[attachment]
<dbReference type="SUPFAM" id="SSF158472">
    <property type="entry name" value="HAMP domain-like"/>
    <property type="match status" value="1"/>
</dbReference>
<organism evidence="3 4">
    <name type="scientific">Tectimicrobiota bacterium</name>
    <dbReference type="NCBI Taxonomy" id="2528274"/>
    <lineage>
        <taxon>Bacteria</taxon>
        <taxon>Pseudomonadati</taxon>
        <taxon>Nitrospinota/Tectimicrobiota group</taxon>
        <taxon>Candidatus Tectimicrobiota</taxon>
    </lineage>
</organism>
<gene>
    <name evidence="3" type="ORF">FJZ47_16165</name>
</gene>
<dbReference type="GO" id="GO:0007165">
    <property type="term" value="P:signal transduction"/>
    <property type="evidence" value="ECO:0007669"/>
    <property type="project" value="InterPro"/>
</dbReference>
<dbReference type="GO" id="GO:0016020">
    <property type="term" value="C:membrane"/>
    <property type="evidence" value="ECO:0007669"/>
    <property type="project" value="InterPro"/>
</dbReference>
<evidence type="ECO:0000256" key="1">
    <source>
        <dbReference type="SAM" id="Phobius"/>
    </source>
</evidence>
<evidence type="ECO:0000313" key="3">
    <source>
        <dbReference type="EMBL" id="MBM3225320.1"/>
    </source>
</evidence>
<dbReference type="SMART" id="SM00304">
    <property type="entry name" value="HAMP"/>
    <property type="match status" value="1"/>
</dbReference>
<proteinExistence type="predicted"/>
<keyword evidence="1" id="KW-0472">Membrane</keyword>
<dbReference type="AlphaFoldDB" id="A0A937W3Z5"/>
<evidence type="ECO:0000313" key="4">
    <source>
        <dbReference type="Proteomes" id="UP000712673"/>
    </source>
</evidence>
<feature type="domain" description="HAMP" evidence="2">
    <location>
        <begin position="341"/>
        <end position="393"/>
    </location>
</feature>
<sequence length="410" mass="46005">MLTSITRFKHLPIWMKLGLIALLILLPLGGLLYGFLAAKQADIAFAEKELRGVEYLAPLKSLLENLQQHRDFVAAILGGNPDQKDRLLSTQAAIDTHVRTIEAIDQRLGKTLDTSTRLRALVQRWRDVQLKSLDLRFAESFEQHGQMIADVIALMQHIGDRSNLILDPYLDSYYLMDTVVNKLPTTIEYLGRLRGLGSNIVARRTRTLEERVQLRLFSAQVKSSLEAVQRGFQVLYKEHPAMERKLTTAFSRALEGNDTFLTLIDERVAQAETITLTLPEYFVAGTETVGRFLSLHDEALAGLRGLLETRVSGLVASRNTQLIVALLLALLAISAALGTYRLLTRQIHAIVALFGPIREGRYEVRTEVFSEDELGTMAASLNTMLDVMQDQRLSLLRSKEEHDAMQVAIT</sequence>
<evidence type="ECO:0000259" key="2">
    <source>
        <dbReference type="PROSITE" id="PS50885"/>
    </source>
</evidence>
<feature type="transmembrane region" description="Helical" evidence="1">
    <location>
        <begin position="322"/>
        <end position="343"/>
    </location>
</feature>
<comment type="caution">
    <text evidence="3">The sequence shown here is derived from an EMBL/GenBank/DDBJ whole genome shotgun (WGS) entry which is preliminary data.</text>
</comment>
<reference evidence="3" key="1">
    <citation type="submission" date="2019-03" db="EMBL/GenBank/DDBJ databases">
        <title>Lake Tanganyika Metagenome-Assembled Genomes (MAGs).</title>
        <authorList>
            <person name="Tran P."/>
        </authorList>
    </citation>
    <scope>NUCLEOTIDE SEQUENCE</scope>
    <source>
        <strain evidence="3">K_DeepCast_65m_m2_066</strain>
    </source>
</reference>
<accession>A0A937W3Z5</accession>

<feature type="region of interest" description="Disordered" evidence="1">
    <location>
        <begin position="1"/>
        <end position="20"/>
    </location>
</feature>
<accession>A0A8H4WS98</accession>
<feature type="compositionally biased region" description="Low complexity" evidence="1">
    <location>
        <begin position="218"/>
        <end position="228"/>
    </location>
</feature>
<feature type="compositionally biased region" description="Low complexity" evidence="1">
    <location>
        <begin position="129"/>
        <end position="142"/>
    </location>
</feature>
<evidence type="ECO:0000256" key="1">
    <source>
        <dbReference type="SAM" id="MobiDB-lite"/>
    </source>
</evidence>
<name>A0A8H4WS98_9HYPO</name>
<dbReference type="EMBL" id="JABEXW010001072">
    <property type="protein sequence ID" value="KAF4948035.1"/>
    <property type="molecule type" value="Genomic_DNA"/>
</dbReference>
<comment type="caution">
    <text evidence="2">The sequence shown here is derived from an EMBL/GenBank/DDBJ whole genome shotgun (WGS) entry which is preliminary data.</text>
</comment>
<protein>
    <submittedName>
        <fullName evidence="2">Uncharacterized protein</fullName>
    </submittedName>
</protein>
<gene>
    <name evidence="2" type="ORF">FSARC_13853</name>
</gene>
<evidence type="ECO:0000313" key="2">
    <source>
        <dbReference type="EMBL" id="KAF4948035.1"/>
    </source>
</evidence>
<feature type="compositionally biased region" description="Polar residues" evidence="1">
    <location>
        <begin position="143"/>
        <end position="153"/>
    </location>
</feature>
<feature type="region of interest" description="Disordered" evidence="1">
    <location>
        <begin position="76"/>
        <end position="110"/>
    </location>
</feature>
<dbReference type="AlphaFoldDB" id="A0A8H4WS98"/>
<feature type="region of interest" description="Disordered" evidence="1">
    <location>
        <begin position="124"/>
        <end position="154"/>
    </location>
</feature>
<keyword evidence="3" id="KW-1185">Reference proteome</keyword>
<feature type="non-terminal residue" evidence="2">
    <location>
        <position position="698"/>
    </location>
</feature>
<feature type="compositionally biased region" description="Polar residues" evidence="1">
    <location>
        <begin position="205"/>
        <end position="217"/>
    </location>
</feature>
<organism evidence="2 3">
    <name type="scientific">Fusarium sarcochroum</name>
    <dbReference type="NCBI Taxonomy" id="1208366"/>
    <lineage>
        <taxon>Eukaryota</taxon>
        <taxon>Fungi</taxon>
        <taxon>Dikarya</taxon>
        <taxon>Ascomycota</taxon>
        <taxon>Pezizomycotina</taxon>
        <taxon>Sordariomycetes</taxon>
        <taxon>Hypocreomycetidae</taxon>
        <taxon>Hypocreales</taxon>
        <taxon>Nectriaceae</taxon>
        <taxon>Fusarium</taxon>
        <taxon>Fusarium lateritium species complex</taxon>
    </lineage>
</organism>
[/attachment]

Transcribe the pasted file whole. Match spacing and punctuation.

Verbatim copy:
<dbReference type="SUPFAM" id="SSF158472">
    <property type="entry name" value="HAMP domain-like"/>
    <property type="match status" value="1"/>
</dbReference>
<organism evidence="3 4">
    <name type="scientific">Tectimicrobiota bacterium</name>
    <dbReference type="NCBI Taxonomy" id="2528274"/>
    <lineage>
        <taxon>Bacteria</taxon>
        <taxon>Pseudomonadati</taxon>
        <taxon>Nitrospinota/Tectimicrobiota group</taxon>
        <taxon>Candidatus Tectimicrobiota</taxon>
    </lineage>
</organism>
<gene>
    <name evidence="3" type="ORF">FJZ47_16165</name>
</gene>
<dbReference type="GO" id="GO:0007165">
    <property type="term" value="P:signal transduction"/>
    <property type="evidence" value="ECO:0007669"/>
    <property type="project" value="InterPro"/>
</dbReference>
<dbReference type="GO" id="GO:0016020">
    <property type="term" value="C:membrane"/>
    <property type="evidence" value="ECO:0007669"/>
    <property type="project" value="InterPro"/>
</dbReference>
<evidence type="ECO:0000256" key="1">
    <source>
        <dbReference type="SAM" id="Phobius"/>
    </source>
</evidence>
<evidence type="ECO:0000313" key="3">
    <source>
        <dbReference type="EMBL" id="MBM3225320.1"/>
    </source>
</evidence>
<dbReference type="SMART" id="SM00304">
    <property type="entry name" value="HAMP"/>
    <property type="match status" value="1"/>
</dbReference>
<proteinExistence type="predicted"/>
<keyword evidence="1" id="KW-0472">Membrane</keyword>
<dbReference type="AlphaFoldDB" id="A0A937W3Z5"/>
<evidence type="ECO:0000313" key="4">
    <source>
        <dbReference type="Proteomes" id="UP000712673"/>
    </source>
</evidence>
<feature type="domain" description="HAMP" evidence="2">
    <location>
        <begin position="341"/>
        <end position="393"/>
    </location>
</feature>
<sequence length="410" mass="46005">MLTSITRFKHLPIWMKLGLIALLILLPLGGLLYGFLAAKQADIAFAEKELRGVEYLAPLKSLLENLQQHRDFVAAILGGNPDQKDRLLSTQAAIDTHVRTIEAIDQRLGKTLDTSTRLRALVQRWRDVQLKSLDLRFAESFEQHGQMIADVIALMQHIGDRSNLILDPYLDSYYLMDTVVNKLPTTIEYLGRLRGLGSNIVARRTRTLEERVQLRLFSAQVKSSLEAVQRGFQVLYKEHPAMERKLTTAFSRALEGNDTFLTLIDERVAQAETITLTLPEYFVAGTETVGRFLSLHDEALAGLRGLLETRVSGLVASRNTQLIVALLLALLAISAALGTYRLLTRQIHAIVALFGPIREGRYEVRTEVFSEDELGTMAASLNTMLDVMQDQRLSLLRSKEEHDAMQVAIT</sequence>
<evidence type="ECO:0000259" key="2">
    <source>
        <dbReference type="PROSITE" id="PS50885"/>
    </source>
</evidence>
<feature type="transmembrane region" description="Helical" evidence="1">
    <location>
        <begin position="322"/>
        <end position="343"/>
    </location>
</feature>
<comment type="caution">
    <text evidence="3">The sequence shown here is derived from an EMBL/GenBank/DDBJ whole genome shotgun (WGS) entry which is preliminary data.</text>
</comment>
<reference evidence="3" key="1">
    <citation type="submission" date="2019-03" db="EMBL/GenBank/DDBJ databases">
        <title>Lake Tanganyika Metagenome-Assembled Genomes (MAGs).</title>
        <authorList>
            <person name="Tran P."/>
        </authorList>
    </citation>
    <scope>NUCLEOTIDE SEQUENCE</scope>
    <source>
        <strain evidence="3">K_DeepCast_65m_m2_066</strain>
    </source>
</reference>
<accession>A0A937W3Z5</accession>

<feature type="region of interest" description="Disordered" evidence="1">
    <location>
        <begin position="1"/>
        <end position="20"/>
    </location>
</feature>
<accession>A0A8H4WS98</accession>
<feature type="compositionally biased region" description="Low complexity" evidence="1">
    <location>
        <begin position="218"/>
        <end position="228"/>
    </location>
</feature>
<feature type="compositionally biased region" description="Low complexity" evidence="1">
    <location>
        <begin position="129"/>
        <end position="142"/>
    </location>
</feature>
<evidence type="ECO:0000256" key="1">
    <source>
        <dbReference type="SAM" id="MobiDB-lite"/>
    </source>
</evidence>
<name>A0A8H4WS98_9HYPO</name>
<dbReference type="EMBL" id="JABEXW010001072">
    <property type="protein sequence ID" value="KAF4948035.1"/>
    <property type="molecule type" value="Genomic_DNA"/>
</dbReference>
<comment type="caution">
    <text evidence="2">The sequence shown here is derived from an EMBL/GenBank/DDBJ whole genome shotgun (WGS) entry which is preliminary data.</text>
</comment>
<protein>
    <submittedName>
        <fullName evidence="2">Uncharacterized protein</fullName>
    </submittedName>
</protein>
<gene>
    <name evidence="2" type="ORF">FSARC_13853</name>
</gene>
<evidence type="ECO:0000313" key="2">
    <source>
        <dbReference type="EMBL" id="KAF4948035.1"/>
    </source>
</evidence>
<feature type="compositionally biased region" description="Polar residues" evidence="1">
    <location>
        <begin position="143"/>
        <end position="153"/>
    </location>
</feature>
<feature type="region of interest" description="Disordered" evidence="1">
    <location>
        <begin position="76"/>
        <end position="110"/>
    </location>
</feature>
<dbReference type="AlphaFoldDB" id="A0A8H4WS98"/>
<feature type="region of interest" description="Disordered" evidence="1">
    <location>
        <begin position="124"/>
        <end position="154"/>
    </location>
</feature>
<keyword evidence="3" id="KW-1185">Reference proteome</keyword>
<feature type="non-terminal residue" evidence="2">
    <location>
        <position position="698"/>
    </location>
</feature>
<feature type="compositionally biased region" description="Polar residues" evidence="1">
    <location>
        <begin position="205"/>
        <end position="217"/>
    </location>
</feature>
<organism evidence="2 3">
    <name type="scientific">Fusarium sarcochroum</name>
    <dbReference type="NCBI Taxonomy" id="1208366"/>
    <lineage>
        <taxon>Eukaryota</taxon>
        <taxon>Fungi</taxon>
        <taxon>Dikarya</taxon>
        <taxon>Ascomycota</taxon>
        <taxon>Pezizomycotina</taxon>
        <taxon>Sordariomycetes</taxon>
        <taxon>Hypocreomycetidae</taxon>
        <taxon>Hypocreales</taxon>
        <taxon>Nectriaceae</taxon>
        <taxon>Fusarium</taxon>
        <taxon>Fusarium lateritium species complex</taxon>
    </lineage>
</organism>